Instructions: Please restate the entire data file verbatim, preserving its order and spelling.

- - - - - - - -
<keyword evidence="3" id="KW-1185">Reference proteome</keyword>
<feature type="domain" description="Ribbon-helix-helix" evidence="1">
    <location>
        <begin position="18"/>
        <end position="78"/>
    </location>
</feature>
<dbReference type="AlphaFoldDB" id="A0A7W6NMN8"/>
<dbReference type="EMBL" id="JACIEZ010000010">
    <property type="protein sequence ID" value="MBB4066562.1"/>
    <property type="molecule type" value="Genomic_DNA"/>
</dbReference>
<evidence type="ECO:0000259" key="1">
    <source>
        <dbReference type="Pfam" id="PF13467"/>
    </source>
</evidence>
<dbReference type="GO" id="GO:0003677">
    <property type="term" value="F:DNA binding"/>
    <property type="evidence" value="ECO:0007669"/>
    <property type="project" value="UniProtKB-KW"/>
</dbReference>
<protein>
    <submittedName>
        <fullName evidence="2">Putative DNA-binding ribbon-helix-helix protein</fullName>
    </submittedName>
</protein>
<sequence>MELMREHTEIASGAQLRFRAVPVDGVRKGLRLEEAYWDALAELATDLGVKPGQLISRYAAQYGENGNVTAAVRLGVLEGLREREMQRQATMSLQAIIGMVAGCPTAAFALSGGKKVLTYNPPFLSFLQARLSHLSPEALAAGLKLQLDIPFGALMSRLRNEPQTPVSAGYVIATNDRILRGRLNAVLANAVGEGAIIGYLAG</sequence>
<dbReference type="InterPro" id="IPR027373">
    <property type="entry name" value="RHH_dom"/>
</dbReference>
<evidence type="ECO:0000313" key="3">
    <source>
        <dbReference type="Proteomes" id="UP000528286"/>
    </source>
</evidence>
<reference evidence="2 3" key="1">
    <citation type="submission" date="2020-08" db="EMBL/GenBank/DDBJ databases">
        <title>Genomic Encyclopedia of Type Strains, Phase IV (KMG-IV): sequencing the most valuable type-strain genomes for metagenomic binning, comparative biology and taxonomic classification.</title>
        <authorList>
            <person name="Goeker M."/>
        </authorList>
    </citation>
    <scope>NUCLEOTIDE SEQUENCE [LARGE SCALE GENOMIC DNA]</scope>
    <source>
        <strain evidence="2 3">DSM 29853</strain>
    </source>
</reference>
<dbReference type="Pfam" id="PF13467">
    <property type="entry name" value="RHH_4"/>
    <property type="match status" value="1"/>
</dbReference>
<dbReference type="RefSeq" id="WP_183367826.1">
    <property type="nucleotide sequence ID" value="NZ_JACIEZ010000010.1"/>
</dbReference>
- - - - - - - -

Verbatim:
<keyword evidence="3" id="KW-1185">Reference proteome</keyword>
<feature type="domain" description="Ribbon-helix-helix" evidence="1">
    <location>
        <begin position="18"/>
        <end position="78"/>
    </location>
</feature>
<dbReference type="AlphaFoldDB" id="A0A7W6NMN8"/>
<dbReference type="EMBL" id="JACIEZ010000010">
    <property type="protein sequence ID" value="MBB4066562.1"/>
    <property type="molecule type" value="Genomic_DNA"/>
</dbReference>
<evidence type="ECO:0000259" key="1">
    <source>
        <dbReference type="Pfam" id="PF13467"/>
    </source>
</evidence>
<dbReference type="GO" id="GO:0003677">
    <property type="term" value="F:DNA binding"/>
    <property type="evidence" value="ECO:0007669"/>
    <property type="project" value="UniProtKB-KW"/>
</dbReference>
<protein>
    <submittedName>
        <fullName evidence="2">Putative DNA-binding ribbon-helix-helix protein</fullName>
    </submittedName>
</protein>
<sequence>MELMREHTEIASGAQLRFRAVPVDGVRKGLRLEEAYWDALAELATDLGVKPGQLISRYAAQYGENGNVTAAVRLGVLEGLREREMQRQATMSLQAIIGMVAGCPTAAFALSGGKKVLTYNPPFLSFLQARLSHLSPEALAAGLKLQLDIPFGALMSRLRNEPQTPVSAGYVIATNDRILRGRLNAVLANAVGEGAIIGYLAG</sequence>
<dbReference type="InterPro" id="IPR027373">
    <property type="entry name" value="RHH_dom"/>
</dbReference>
<evidence type="ECO:0000313" key="3">
    <source>
        <dbReference type="Proteomes" id="UP000528286"/>
    </source>
</evidence>
<reference evidence="2 3" key="1">
    <citation type="submission" date="2020-08" db="EMBL/GenBank/DDBJ databases">
        <title>Genomic Encyclopedia of Type Strains, Phase IV (KMG-IV): sequencing the most valuable type-strain genomes for metagenomic binning, comparative biology and taxonomic classification.</title>
        <authorList>
            <person name="Goeker M."/>
        </authorList>
    </citation>
    <scope>NUCLEOTIDE SEQUENCE [LARGE SCALE GENOMIC DNA]</scope>
    <source>
        <strain evidence="2 3">DSM 29853</strain>
    </source>
</reference>
<dbReference type="Pfam" id="PF13467">
    <property type="entry name" value="RHH_4"/>
    <property type="match status" value="1"/>
</dbReference>
<dbReference type="RefSeq" id="WP_183367826.1">
    <property type="nucleotide sequence ID" value="NZ_JACIEZ010000010.1"/>
</dbReference>